None of this really matters, because (1) the race was over before (not-so) Super Tuesday and (2) Bush, as expected, won Texas without lifting a finger. Let’s face it: if an unknown welder from Matagorda County named Nasty Dripping Skanky Bush put his name on the presidential ballot, he would win Texas.

Texas has played a role in exactly zero presidential primaries in Billy Clyde’s brief lifetime and just one general election (Humphrey vs. Nixon in ‘68.) Jacking around with the primary dates won’t change things.

Texans should just continue to write checks and raise money and then assume our roles in the Cabinet and run things like we’ve always done.

Thursday, March 15, 2007


When you have a funny feeling about something, best bet is to stick with your gut.

Billy Clyde contemplated taking himself a Spring Break this week. Maybe a quick jaunt over to Dubia or Qatar – hell, maybe even South Padre Island or Lake Fork – and return fresh for the upcoming grueling part of the legislative session.

But fool me once, shame on someone. Fool me twice, shame on either that same someone or maybe someone else or maybe even me. So BC hung around campus all week to listen to the dirty, vile, sex debate taking place in our Capitol, and hindsight shows that was a wise choice.

BC would betcha dollar to a glazed doughnut hole that he’s told the Honorable Rick Perry, the current Governor (really!; he is!; look it up) about the time he took a long weekend exploring Galveston’s deep blue seas at the swim-up bar at the San Luis Hotel while he SHOULDA been bird-dogging the General Services Commission sunset bill. Senate sponsor Bobby Joe Glasgow swore up and done that BC’s two sentences were fine and, because Glasgow could be flaky, BC got the same commitment from Senators Barrientos and Ike “O.H.” Harris. And yet the Monday morning packet showed that the two sentences were removed on Friday afternoon by an amendment offered by Gonzalo and accepted by Glasgow and voted for by O.H.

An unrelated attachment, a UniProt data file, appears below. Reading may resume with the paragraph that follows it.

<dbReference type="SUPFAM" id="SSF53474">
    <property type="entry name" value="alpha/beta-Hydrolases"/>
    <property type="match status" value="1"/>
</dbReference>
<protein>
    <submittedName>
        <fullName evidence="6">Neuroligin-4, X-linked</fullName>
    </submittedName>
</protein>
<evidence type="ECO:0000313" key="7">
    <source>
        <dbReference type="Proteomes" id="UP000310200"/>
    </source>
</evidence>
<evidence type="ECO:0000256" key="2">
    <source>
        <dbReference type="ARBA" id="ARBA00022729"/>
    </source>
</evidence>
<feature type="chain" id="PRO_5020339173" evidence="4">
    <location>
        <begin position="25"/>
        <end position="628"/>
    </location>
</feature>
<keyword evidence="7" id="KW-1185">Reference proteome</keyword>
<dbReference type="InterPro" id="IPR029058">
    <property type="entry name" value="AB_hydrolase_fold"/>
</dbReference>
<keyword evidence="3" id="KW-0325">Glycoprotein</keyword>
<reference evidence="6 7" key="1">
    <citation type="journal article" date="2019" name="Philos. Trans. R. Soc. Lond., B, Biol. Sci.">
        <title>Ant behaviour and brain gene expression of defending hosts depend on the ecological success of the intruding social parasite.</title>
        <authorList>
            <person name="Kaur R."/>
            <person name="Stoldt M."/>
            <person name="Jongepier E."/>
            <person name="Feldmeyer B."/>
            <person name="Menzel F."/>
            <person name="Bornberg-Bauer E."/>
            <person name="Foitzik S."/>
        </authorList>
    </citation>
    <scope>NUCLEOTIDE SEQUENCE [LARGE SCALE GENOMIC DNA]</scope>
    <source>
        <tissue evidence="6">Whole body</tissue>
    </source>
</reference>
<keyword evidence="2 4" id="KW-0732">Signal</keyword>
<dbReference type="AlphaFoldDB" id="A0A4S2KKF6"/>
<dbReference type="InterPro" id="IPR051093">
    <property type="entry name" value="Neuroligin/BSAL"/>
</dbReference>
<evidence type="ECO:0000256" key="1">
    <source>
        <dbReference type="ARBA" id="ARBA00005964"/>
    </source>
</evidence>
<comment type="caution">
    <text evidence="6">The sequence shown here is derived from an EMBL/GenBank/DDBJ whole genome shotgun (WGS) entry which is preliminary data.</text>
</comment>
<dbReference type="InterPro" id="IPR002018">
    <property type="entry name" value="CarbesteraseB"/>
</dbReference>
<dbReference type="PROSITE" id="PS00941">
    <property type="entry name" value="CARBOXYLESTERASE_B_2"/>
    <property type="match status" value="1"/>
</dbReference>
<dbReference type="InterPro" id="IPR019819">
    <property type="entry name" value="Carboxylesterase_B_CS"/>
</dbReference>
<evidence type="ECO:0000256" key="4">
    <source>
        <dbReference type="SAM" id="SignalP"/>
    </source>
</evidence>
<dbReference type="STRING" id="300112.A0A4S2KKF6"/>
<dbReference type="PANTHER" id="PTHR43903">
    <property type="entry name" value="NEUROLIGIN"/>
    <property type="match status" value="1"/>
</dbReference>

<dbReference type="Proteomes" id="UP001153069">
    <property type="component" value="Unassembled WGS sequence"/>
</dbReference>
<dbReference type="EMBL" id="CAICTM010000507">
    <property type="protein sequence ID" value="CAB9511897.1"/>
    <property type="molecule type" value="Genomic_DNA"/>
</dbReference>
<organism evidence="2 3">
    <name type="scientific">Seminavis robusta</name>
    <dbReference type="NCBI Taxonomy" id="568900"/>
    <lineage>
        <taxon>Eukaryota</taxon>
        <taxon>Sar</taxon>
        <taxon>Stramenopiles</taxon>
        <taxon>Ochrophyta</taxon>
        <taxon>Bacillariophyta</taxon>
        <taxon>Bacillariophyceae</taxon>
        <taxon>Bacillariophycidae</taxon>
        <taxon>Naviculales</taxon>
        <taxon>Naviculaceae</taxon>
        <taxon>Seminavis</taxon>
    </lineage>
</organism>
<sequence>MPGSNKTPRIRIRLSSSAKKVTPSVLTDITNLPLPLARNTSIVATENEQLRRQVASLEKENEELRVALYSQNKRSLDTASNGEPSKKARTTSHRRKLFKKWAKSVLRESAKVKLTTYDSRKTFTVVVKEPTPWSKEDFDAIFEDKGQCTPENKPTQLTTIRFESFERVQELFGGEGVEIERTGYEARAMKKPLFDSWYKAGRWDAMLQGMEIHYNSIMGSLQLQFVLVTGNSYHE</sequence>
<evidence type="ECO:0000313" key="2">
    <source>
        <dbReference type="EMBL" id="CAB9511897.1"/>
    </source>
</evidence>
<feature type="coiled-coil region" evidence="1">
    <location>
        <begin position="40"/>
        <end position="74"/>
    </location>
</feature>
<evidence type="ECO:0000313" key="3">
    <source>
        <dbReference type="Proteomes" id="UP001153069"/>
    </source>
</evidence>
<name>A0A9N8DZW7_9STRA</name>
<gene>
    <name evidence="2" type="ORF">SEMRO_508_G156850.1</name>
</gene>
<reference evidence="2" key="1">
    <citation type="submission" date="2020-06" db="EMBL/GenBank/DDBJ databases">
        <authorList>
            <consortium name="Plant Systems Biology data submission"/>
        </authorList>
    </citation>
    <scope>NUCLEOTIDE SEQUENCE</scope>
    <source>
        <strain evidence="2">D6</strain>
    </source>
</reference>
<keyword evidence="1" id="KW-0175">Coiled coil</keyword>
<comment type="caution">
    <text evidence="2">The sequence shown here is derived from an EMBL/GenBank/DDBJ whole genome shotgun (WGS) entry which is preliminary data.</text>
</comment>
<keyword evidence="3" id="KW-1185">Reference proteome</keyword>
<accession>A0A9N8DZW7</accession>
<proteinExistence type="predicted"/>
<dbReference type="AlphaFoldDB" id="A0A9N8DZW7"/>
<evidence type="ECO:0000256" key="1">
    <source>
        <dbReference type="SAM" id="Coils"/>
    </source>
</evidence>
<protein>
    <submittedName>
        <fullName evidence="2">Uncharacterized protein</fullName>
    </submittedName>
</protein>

Lesson learned.

Fortunately, Senator E.B. Johnson found a provision tucked in the bill that granted Bubba Steen enhanced law enforcement retirement benefits and she filibustered it to death on the closing weekend and I got what is referred to in parliamentary parlance as a “do-over.” Don’t remember what Eddie Bernice’s problem was with Bubba, who did have a highly dangerous job as GSC executive director, but it saved Billy Clyde’s butt.

(Full disclosure: This post is totally true.)

Even more fortunately, Representative Wolens read the entire bill the next morning as we started the special session and found TONS of stuff way more offensive than Bubba’s stuff or Billy Clyde’s language (which I told everyone was actually John Sharp’s language, a claim that had a healthy grain of non-lie in it). So by the time Wolens exposed all the goodies for legislators’ half-wit cousins buried in the conference report and a fresh bill was produced, the Billy Clyde (excuse me, I mean Sharp) provision was looking like it came straight from Common Cause.